April 13, 2009
Moscow Composers Orchestra featuring Sainko
Portrait of an Idealist
Leo Records CD LR 527
Festive rather than sombre, Portrait of an Idealist is a raucous send-off and heart-felt salute to Nick Dmitriev, who died suddenly in 2004. He was a Moscow-based gadfly, lecturer, writer and concert organizer who helped nurture Russian post-perestroika free music.
Dmitriev, who ran a local club and organized Russian tours for visiting improvisers, also helped put together and manage the Moscow Composers Orchestra. Thus its fitting that this octet, lead by Russian-British pianist Vladimir Miller performs the program aided by the inimitable vocals of Sainkho Namchylak, the Tuvan singer who has become one of the celebrities of the Eastern European glasnost scene. Recorded at Posciavio’s Uncool Jazz Festival, the program mixes Namchylak’s sung and recited poetry with selections from the work of Russian poet Daniil Kharms, yet another intellectual victim (in 1941) of state Stalinism.
Mesmerizing and imaginative throughout, the program may have additional resonance if you understand Russian. All the lyrics are in that language, and translation is provided for only four selections. Of course this may not be a major drawback. Namchylak’s mixture of Tuvan throat singing and Western atonal oral intonation are often best appreciated as sounds, rather than vocalization. Furthermore because there are eight additional instrumental voices which can balance Namchylak’s, she doesn’t get to verbally ride rough-shed over instrumentalists as she can do in a duo or trio situation.
Thus when the singer’s vocal cadences slide into shamanistic rhythms or throat-striated wails, purely instrumental interludes restore the balance. On “Rifmachisty–Machisty” for instance, the singer’s aggressive recitation that threatens to degenerate into yelps and retches, retains a certain subtlety when low-frequency piano chording, ostinato cello runs and bassoon blasts join it. Earlier, drummer Vladimir Tarasov, who used to power the Ganelin Trio, is saved from similar solipsism, when his display of continuous off-beat rolls and pops from the toms and snares plus cup-less and small cymbal reverberation, is completed by blasting trumpet triplets from Yuri Parfyonov and Alexander Alexandrov’s snaky bassoon line.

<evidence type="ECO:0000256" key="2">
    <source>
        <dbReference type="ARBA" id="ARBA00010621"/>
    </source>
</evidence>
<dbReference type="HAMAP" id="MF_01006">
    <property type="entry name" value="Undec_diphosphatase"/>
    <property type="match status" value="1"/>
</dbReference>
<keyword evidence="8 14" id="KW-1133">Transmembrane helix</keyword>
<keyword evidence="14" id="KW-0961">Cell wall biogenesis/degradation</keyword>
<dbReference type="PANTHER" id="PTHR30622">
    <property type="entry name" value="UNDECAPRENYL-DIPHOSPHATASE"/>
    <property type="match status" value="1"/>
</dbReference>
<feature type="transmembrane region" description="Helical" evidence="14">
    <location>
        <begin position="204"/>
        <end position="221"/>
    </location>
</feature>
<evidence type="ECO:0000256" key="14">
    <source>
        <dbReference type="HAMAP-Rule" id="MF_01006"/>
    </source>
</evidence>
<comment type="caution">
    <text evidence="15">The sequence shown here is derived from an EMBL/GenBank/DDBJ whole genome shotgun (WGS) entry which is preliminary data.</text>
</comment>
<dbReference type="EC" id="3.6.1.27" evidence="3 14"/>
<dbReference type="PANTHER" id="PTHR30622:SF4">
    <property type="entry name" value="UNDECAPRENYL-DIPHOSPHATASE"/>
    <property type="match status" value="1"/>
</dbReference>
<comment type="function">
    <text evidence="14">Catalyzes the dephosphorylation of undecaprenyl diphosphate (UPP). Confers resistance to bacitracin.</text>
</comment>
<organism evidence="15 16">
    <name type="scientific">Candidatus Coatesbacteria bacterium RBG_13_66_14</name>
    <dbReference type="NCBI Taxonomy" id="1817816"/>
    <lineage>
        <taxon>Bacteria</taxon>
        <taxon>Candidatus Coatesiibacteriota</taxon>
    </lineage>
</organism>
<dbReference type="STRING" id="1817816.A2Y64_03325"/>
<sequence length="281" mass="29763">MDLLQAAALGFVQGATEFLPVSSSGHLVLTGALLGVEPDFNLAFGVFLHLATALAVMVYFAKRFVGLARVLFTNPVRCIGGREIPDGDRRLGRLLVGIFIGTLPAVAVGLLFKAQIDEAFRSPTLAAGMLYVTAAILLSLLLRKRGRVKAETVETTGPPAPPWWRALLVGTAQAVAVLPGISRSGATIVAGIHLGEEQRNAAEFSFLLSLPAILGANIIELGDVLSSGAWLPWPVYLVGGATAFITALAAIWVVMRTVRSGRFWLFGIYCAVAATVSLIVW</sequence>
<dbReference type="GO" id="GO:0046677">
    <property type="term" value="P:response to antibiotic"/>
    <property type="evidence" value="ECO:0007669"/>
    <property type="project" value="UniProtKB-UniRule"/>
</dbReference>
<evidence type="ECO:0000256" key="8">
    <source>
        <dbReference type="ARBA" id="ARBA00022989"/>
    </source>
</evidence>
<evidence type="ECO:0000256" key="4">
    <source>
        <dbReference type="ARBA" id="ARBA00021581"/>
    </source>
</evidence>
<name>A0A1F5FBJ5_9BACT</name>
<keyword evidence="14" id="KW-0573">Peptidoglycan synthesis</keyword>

Handling Kharms’ “Comrade Mashkin Killed Comrade Koshkin” with the rolling vocals and declaratory parlando you’d expect to hear in a bedtime story, the vocalist’s narration is interrupted and expanded with capricious reflecting horn squeals. Reaching a final crescendo of pressured keyboard pumps and strums, intimations of Theremin-like tones – whether from Namchylak or an instrument isn’t clear – are perceived as well.
This not-quiet-heard perception is also there on “Aufzahlung zum Abzahlen”, with lyrics that are probably in German. Growling the syllables with ogre-like harshness, the singer’s exposition interlocks with a wide vibrato from Sergey Letov’s soprano saxophone, counter lines from Parfyonov’s horn and pitch-sliding piano cadences. Eventually everyone builds up to a polyphonic climax.
Almost all of the 11 tunes congeal into one long medley, yet the other standout in the Kharms program is “A Man Left His House”. With music composed by Miller – who elsewhere plays in a duo with Scottish percussionist Ken Hyder – the hybrid creation miraculously manages to join Kharms’ words with an out-and-out jazz feel without dislocation.
Certainly Tarasov’s beats and flams are in the jazz tradition, as are the walking bass thumps from Vladimir Volkov. Chromatically regularizing the beat so as not to lose momentum, the two keep the 13-minute performance on an even keel. Meantime the horns bite-off individual textures, as the vocalist’s recitation is accompanied by tutti passages that resemble some of Anthony Braxton’s writing for mid-sized ensembles. Ending with sul ponticello string slices and ruffling piano chords, closure has been attained earlier, since a vocalized midsection – which makes it seem as if Namchylak is singing “Sentimental Journey” in a language other than English – has been enhanced with a bassoon obbligato.
A deluxe session all around – despite the language barrier – Portrait of an Idealist could turn anyone into a fan of the singer or the octet. More solemnly, and at the same time, it serves as an appropriate homage to Dmitriev.
— Ken Waxman
Track Listing: 1. Portrait of an Idealist 2. One Lilac Evening 3. Rifmachisty–Machisty 4. Cool Alternativa 5. Blissfully Lonely 6. Comrade Mashkin Killed Comrade Koshkin 7. Samovar 8. A Man Left His House 9. Einburgerung 10. All Will com to an End 11. Aufzahlung zum Abzahlen
Personnel: Yuri Parfyonov (trumpet); Sergey Letov (tenor and soprano saxophones, bass clarinet, flutes); Alexander Alexandrov (bassoon); Vladimir Miller (piano); Aleks Kolkovsky (violin); Vladislav Makarov (cello); Vladimir Volkov (bass); Vladimir Tarasov (drums) and Sainkho Namchylak (voice)